Traveling with kids on a budget


Summer is in full swing, and for some families, this season includes time to get away and enjoy a trip together.  We recently got back from Colorado, so I had a good twenty four hours in a vehicle with two preschoolers to contemplate the best ways to enjoy summer vacation as a family while maintaining a budget.  My top 4 tips for travel with kids are included below.




1. Drive to your Destination

What will single handedly save you hundreds or possibly thousands of dollars?  Driving. Plane tickets could easily be the single biggest expense for a family on vacation, and driving is one way to avoid that large upfront cost.  We can all probably agree that the financial benefit of driving is clear, but what about the impact on mama’s mental health?

My attitude about long car trips shifted after hearing Jen Wilkin’s perspective at a parenting seminar.  Jen explained that long car trips are “sacred spaces” which we can use to train our kids in both conversation and delayed gratification.  After hearing Jen speak on this, my husband and I view driving as an intentional choice in our parenting approach. If you, like me, are wondering what to ask your kids in the car, Dr. Laura Markham has an awesome list of conversation starters .  It’s also a bonus that kids tend to share more candidly in car, possibly because the lack of eye contact makes the set up more comfortable for them.  

Long car trips also offer an opportunity to teach children how to wait.  Delayed gratification can be a HARD skill to teach, but learning it can have a positive impact on everything from financial wellness to faith.  Jen wisely explained that children who know how to wait are being set up to receive and delay gratification in the gospel, and that as followers of Christ, we are people who delay gratification by default.  This perspective impacts my parenting on a daily basis now, and I’m thankful for Jen Wilkin’s wisdom here.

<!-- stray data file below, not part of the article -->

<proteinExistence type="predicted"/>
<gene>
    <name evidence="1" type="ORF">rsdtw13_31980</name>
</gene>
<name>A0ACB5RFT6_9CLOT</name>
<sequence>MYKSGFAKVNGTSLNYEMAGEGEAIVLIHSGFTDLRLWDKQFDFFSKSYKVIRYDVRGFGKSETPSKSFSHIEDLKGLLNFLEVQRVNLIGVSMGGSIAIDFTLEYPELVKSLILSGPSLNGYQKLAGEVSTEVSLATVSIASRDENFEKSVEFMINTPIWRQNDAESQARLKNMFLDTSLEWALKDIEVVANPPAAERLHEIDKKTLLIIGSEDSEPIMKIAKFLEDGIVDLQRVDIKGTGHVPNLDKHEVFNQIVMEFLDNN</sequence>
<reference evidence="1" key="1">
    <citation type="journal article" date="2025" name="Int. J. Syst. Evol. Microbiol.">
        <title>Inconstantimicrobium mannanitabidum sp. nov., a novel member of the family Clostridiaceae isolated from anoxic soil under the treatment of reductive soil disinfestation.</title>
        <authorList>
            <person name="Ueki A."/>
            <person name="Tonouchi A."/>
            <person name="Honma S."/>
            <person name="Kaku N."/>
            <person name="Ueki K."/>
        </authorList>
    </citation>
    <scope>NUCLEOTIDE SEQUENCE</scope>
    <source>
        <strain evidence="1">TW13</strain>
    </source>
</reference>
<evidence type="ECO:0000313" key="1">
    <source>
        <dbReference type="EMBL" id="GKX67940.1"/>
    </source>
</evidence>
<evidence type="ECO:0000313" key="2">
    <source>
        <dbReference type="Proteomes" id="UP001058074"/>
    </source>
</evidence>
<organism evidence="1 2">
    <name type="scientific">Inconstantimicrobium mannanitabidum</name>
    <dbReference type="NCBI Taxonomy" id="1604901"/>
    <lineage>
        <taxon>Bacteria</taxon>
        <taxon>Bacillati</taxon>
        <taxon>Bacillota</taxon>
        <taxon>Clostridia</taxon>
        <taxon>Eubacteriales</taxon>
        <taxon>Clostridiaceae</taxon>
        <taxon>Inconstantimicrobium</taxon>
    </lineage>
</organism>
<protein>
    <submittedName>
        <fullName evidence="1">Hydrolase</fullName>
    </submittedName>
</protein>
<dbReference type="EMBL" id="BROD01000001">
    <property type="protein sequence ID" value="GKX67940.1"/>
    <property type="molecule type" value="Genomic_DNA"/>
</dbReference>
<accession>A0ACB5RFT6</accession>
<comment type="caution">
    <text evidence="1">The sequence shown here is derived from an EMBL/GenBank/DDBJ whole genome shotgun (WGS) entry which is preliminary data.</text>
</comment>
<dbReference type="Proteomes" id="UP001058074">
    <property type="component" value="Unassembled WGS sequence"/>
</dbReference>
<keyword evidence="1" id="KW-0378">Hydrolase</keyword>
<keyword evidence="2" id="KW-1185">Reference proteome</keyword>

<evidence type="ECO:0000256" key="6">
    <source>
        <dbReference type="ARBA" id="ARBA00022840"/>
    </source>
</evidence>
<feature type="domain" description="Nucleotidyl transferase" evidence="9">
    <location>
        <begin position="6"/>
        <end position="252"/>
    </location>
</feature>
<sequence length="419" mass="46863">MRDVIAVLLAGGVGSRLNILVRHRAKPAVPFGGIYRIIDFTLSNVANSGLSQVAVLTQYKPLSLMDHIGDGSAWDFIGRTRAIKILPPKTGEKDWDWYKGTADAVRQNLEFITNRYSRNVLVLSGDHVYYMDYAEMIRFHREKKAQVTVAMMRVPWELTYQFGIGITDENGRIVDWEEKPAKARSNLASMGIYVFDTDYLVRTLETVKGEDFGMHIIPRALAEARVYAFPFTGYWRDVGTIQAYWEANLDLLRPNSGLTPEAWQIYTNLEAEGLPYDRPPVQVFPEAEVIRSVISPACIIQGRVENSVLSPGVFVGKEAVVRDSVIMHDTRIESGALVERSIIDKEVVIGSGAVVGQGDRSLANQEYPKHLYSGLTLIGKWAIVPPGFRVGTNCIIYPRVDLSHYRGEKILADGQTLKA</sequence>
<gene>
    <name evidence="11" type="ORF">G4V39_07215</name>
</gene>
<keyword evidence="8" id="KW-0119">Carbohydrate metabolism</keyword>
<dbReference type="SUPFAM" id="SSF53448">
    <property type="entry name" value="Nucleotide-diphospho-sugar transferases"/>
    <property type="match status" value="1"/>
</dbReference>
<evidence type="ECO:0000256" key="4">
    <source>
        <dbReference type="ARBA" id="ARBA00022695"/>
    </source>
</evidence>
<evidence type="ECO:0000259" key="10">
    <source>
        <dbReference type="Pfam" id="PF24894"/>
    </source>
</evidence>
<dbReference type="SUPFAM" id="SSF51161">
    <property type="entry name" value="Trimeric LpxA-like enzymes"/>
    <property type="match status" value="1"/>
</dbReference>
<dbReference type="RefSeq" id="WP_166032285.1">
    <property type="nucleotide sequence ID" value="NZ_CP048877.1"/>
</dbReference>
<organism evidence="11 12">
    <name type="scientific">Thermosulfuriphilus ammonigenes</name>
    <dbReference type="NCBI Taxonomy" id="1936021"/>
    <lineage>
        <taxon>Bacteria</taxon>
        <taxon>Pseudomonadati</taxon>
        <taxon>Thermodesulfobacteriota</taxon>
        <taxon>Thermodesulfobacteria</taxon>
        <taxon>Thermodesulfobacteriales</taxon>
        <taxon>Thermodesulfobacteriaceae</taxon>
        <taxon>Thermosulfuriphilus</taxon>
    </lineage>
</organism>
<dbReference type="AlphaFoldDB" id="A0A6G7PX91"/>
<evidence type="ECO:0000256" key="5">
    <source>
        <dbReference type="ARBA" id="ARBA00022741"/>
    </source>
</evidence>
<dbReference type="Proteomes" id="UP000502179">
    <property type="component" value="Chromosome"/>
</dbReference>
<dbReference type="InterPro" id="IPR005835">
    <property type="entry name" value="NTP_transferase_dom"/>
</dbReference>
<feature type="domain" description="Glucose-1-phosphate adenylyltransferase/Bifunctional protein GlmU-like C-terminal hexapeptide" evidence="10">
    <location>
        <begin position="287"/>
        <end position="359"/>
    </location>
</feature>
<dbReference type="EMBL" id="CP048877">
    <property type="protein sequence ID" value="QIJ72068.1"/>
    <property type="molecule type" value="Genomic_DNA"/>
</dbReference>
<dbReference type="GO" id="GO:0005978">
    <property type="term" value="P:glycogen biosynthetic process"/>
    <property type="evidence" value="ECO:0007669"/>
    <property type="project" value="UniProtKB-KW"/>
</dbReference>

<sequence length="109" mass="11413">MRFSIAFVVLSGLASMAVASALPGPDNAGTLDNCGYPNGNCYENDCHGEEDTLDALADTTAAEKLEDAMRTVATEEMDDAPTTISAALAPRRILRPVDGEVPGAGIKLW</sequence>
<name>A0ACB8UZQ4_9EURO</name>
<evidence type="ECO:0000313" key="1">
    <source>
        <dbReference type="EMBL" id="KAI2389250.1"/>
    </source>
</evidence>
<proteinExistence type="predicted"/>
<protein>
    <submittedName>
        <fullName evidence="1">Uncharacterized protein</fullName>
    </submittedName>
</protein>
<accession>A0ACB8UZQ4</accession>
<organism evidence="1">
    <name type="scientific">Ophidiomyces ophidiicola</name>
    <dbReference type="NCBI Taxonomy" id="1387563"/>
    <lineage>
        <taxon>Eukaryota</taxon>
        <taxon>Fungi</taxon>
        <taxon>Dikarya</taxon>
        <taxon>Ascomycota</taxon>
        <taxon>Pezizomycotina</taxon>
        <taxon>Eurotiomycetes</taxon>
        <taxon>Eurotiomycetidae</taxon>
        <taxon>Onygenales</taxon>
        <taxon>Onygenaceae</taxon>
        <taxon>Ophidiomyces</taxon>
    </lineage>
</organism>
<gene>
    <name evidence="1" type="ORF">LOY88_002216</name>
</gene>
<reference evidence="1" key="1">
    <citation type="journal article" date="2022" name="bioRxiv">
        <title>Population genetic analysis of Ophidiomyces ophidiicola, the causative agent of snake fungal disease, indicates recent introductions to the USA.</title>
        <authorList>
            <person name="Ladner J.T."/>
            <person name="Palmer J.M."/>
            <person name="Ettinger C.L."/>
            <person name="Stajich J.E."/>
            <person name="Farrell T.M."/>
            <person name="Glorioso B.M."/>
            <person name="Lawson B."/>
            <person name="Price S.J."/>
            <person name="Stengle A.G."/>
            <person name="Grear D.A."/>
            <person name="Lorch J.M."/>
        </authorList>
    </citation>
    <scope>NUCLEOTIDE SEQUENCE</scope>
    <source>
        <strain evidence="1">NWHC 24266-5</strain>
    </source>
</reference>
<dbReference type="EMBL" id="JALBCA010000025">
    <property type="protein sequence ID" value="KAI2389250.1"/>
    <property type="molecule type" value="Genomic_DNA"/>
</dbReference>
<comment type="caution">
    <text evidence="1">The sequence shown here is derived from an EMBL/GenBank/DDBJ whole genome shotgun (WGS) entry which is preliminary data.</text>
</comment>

As I am learning with most situations, setting expectations ahead of time is key.  Explain to your kids how long it will take to get to your destination and what is available for entertainment during the drive.  During our twelve hour drive to Colorado we let the girls watch one movie in the afternoon, and the rest of the time we sang songs, played games (road trip eye spy, anyone?) and colored.  Of course the girls asked “are we to Colorado yet?” and “can I have more snacks?” more times than I care to count, but overall the experience was fruitful.


2. Go during the off season

If economical lodging and meal deals are important to you, travelling during the shoulder season will be your best bet.  In addition to adding flexibility to your budget, you’ll also experience that location with fewer crowds. Of course it is important to weigh the potential weather, but the difference between an affordable destination and an expensive destination may only be one week!  The off season may also provide the opportunity to eat at a restaurant you wouldn’t otherwise enjoy or stay somewhere more indulgent. While we were in Vail, we came across a four star restaurant offering 20% off all meals in June! Restaurants and hotels are more willing to compete for business when there are fewer visitors to the region.  


3. Eat in once per day

Eating in for just one meal per day can help stretch your vacation dollars.  If you are staying at an Airbnb or a hotel offering a continental breakfast, you are already inclined to do this.  As soon as you arrive make a quick stop at the local grocery store or farmer’s market - even that is a bit of an introduction to local life!  If I’m grocery shopping while travelling, I get all kinds of goodies we wouldn’t regularly get at home - so even if we are eating in it is still a treat for the kids.  We made coffee every morning in the hotel room, and indulged in Starbucks once or twice as opposed to everyday. Packing special snacks or lunches for the car can also save some cash, as well as prepare you for the inevitable incessant snack requests!    


4. Have Realistic Expectations

Maintaining realistic expectations is perhaps the most important factor when it comes to travelling with kids.  Be prepared to hear “are we there yet?” and for there to be some tears/fighting. Regardless of where you go, it will likely be the same circus, with different scenery.  Re-orient a difficult experience by expressing gratitude for the time and resources to even make a trip a possibility. Remember that these experiences matter, and they will be part of your family story for years to come.